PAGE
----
I have to tell Mary Lou how much fun it has been to discover this present-day town and all its fashions through her books, what a great guide she has been to places I have also discovered, and to many I may never achieve. Her murders, echoing the kind of town Aix is, tend to take place in the most upscale venues: a château, of course; an exclusive vineyard; the palatial apartment of a retiring theology professor; a five-star hotel on a private Mediterranean island.

It’s hard to imagine what will come next. But I do know that it will be served up with flair, and champagne, like a feast fit for Verlaque. Red snapper ceviche shooters, for example, to be followed by roast bass in olive oil, mussels and cherry tomatoes; then a rack of grilled lamb, stir-fry summer vegetables, wasabi purée and cilantro-mint vinaigrette…Mary Lou snaps me back from a delicious scene out of “Murder on the Ile Sordou.” untitled (4)

“You wanted to know about the next one,” she says. “It’s called ‘The Mystery of the Lost Cézanne.’ It will come out in September.”

In September, I will read it in California, where instead of walking the streets of Aix with Verlaque and Bonnet, I will remember them with delight.

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Matisse Museum

Matisse Museum

The Mirriam-Webster dictionary defines absurd as “ridiculously unreasonable, unsound, incongruous.”

But on a recent trip to Nice, I didn’t really need the dictionary to see what absurd is. What else but “ridiculously unreasonable, incongruous,” could you call those red colors slammed against those yellows, oranges and greens? Those deep rose-colored walls framed inside a blue-that-cannot-be-named. Because this is the Côte d’Azur, after all, the Azure Coast.

Picasso put it this way: “If you run out of red, use blue.”.


I decided to take his advice, and through the work of artists—Impressionists, post-Impressionists, Fauves, Cubists, Surrealists— to follow the blue thread from paintings to views of the landscape to a Carnival parade.From the sea to the sky, you really cannot tell the difference, nor find the words that define a Picasso blue as opposed to the blue of Matisse,Matisse Promenade des Anglais whose work hangs in the absurdly colorful museum on the hill atop the city, as opposed to the blue of Chagall whose museum is perched further down the same hill.Chagall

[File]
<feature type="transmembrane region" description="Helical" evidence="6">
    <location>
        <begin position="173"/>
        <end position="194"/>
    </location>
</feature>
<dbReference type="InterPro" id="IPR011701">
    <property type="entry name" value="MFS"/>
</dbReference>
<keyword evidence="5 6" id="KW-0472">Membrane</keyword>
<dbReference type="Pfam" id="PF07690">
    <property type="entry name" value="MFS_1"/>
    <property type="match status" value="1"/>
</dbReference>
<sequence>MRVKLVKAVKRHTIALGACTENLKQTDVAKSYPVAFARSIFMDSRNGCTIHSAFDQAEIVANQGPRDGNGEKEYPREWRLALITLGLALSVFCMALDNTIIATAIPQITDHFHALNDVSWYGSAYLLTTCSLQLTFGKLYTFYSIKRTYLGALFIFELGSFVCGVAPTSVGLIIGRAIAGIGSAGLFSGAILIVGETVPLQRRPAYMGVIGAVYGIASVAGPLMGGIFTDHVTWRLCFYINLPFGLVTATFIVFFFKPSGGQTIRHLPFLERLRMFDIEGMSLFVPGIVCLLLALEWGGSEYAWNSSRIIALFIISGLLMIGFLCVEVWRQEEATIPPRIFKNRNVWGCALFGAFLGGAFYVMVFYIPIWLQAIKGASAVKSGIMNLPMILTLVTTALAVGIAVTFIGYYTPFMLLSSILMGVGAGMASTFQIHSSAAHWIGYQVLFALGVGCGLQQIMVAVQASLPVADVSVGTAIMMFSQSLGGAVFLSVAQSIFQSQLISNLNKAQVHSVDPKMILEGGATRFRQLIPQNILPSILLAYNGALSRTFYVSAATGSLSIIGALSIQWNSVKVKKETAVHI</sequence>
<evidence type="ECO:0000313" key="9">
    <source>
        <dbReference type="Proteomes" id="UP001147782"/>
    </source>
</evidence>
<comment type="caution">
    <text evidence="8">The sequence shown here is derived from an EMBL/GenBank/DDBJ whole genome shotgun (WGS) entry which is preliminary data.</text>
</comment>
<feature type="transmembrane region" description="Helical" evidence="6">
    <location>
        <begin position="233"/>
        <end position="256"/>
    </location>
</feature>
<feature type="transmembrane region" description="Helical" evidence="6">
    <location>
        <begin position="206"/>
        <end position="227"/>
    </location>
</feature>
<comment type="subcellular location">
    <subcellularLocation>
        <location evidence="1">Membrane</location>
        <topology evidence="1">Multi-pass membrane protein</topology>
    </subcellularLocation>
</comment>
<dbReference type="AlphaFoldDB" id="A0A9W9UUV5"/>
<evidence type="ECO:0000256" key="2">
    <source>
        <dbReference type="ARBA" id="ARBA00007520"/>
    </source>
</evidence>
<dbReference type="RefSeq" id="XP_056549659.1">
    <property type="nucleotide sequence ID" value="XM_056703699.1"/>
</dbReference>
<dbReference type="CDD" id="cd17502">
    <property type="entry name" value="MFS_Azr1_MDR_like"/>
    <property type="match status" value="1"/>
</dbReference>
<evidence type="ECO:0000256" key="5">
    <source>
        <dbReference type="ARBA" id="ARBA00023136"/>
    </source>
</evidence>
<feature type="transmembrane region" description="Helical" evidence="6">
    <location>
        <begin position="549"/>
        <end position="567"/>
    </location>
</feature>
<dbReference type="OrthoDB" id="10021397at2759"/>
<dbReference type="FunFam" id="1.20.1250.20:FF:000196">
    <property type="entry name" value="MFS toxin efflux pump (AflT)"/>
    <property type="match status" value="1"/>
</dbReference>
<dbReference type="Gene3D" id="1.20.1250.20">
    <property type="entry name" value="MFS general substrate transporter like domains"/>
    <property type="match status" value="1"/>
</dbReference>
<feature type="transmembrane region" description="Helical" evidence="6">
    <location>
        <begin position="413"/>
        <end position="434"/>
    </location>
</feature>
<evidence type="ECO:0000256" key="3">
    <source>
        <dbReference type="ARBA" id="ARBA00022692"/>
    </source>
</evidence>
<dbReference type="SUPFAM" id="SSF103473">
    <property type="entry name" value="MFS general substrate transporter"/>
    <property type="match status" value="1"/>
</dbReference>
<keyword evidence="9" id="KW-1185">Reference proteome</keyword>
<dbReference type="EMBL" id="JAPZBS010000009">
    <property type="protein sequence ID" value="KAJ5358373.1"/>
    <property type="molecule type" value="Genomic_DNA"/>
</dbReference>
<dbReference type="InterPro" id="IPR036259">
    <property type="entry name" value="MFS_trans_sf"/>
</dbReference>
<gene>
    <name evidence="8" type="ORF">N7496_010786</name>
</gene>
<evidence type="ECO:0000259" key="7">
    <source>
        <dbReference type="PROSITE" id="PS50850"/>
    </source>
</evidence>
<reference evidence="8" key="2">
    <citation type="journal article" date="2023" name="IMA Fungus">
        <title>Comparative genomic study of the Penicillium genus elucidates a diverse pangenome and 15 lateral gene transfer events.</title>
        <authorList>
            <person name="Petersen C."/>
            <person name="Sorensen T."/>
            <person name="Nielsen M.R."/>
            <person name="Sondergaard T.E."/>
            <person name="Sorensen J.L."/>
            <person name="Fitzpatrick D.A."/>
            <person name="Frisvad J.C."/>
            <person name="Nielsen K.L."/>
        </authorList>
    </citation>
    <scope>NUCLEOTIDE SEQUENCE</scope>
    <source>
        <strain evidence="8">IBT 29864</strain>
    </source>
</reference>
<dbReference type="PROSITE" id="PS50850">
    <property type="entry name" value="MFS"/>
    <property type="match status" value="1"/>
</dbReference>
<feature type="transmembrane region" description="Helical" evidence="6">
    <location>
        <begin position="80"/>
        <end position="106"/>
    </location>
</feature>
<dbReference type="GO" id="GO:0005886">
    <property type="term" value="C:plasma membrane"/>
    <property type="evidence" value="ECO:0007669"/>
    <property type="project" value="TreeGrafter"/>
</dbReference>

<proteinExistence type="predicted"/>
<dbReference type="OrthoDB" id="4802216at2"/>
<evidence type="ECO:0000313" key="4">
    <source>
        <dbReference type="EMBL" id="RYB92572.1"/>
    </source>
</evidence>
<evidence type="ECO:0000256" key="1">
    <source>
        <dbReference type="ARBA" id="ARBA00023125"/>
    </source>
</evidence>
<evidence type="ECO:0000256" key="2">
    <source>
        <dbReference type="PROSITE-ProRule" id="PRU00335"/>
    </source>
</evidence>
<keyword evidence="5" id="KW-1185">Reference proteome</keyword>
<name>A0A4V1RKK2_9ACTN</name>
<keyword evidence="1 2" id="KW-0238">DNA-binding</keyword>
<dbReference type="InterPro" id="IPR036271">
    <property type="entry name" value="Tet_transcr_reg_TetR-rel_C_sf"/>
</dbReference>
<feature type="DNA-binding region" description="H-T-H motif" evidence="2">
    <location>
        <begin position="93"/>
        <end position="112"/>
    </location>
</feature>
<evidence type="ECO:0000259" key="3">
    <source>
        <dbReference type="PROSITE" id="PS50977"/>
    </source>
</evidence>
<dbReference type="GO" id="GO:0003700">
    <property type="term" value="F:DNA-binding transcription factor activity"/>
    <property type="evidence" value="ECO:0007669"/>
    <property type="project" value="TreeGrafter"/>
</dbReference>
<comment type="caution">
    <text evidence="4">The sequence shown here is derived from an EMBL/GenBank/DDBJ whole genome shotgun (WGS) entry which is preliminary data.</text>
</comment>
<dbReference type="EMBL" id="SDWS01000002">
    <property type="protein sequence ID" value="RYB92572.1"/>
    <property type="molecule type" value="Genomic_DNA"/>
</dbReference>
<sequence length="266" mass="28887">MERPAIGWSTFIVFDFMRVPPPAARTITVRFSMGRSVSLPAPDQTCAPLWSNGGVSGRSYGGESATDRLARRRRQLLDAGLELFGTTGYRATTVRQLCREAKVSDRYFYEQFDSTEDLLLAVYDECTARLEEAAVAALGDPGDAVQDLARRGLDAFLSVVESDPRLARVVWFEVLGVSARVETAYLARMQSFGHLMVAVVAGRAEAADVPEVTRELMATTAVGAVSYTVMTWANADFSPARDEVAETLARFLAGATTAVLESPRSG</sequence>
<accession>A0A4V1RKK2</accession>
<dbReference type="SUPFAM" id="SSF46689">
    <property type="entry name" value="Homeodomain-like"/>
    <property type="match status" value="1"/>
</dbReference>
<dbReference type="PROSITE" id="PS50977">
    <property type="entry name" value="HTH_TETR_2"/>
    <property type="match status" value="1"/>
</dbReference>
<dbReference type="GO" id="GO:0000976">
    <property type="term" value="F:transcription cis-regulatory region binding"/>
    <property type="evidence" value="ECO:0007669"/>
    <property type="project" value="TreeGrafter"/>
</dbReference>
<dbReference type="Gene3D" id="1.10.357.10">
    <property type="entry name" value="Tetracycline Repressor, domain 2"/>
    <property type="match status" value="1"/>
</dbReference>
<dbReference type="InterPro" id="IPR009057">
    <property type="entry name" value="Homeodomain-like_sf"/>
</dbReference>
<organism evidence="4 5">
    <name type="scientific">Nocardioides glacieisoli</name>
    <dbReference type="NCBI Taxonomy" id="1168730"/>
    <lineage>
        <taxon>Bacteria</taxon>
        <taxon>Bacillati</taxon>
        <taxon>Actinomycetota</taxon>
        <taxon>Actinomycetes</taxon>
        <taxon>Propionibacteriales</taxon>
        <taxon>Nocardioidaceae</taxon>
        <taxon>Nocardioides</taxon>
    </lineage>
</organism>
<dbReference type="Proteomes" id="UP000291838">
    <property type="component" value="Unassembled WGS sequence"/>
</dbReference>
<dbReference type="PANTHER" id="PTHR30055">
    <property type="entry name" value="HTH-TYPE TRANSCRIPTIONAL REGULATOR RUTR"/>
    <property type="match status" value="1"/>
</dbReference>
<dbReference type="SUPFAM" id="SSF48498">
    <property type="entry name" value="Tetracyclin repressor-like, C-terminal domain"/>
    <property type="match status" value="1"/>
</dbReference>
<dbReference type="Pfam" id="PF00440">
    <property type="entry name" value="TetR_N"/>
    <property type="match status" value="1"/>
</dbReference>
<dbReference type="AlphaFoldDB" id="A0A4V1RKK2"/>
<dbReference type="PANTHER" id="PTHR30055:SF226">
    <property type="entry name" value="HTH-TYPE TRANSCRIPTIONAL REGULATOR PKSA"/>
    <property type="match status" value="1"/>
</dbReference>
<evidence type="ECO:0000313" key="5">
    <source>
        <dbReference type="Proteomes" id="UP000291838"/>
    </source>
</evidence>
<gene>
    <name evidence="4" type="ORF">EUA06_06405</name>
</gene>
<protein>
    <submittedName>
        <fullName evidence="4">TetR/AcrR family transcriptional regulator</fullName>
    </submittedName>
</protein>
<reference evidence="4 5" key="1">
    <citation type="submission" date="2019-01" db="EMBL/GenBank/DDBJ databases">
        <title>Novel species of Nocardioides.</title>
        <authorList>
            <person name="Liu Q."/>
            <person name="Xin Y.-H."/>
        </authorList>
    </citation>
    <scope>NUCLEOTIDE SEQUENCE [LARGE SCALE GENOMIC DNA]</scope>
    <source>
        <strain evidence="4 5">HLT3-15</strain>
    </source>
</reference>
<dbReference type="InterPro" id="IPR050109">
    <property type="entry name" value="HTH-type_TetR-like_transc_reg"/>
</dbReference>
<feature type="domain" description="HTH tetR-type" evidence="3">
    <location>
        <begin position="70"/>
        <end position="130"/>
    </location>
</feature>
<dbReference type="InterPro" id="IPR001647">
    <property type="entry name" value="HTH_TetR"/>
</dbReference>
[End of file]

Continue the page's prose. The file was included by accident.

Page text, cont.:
But as the artists reflected what they saw in the brilliant tangle of colors, in the crazy, wonderful juxtaposition of shapes and moods and reflections, then took them apart and put them together again, they gave back more than a vision to viewers of their work; they offered an experience.
Call it summer in winter, call it jazz, call it dance, call it blues, call it absurd, call it joy.
jester's hat

Whatever its name, people come to the Cote d’Azur to find it. And so they do, in all its expressions during Nice’s Carnival parade. Shimmying dancers in feathers, raucous clowns, a monstrous purple tarantula, and flower floats in dizzying cacophony shift the limits of reality like multicolored confetti raining down from nowhere.blue ballon

And blue? How about the iridescent blue-green wing of the giant insect invading the street, the bulbous nose of a bubble-gum blue fat balloon creature, who seems to laugh at the world? bug parade
But then there is the giantess of a queen atop her mountainous dress, who is there to say, perhaps, if you run out of blue, use red.
Or the palette of the absurd is infinite.red queen

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pot au feu

So, I’m in Provence settling into our new house for the year, and especially our new kitchen. The space, the light, the view to the terrace, all are delights. And that’s even without the wonderful foods we are able to bring home by the basketful. But a tiny obstacle rises up— how to use the digital, sleek, glass-top convection stove top (to say nothing of the induction oven).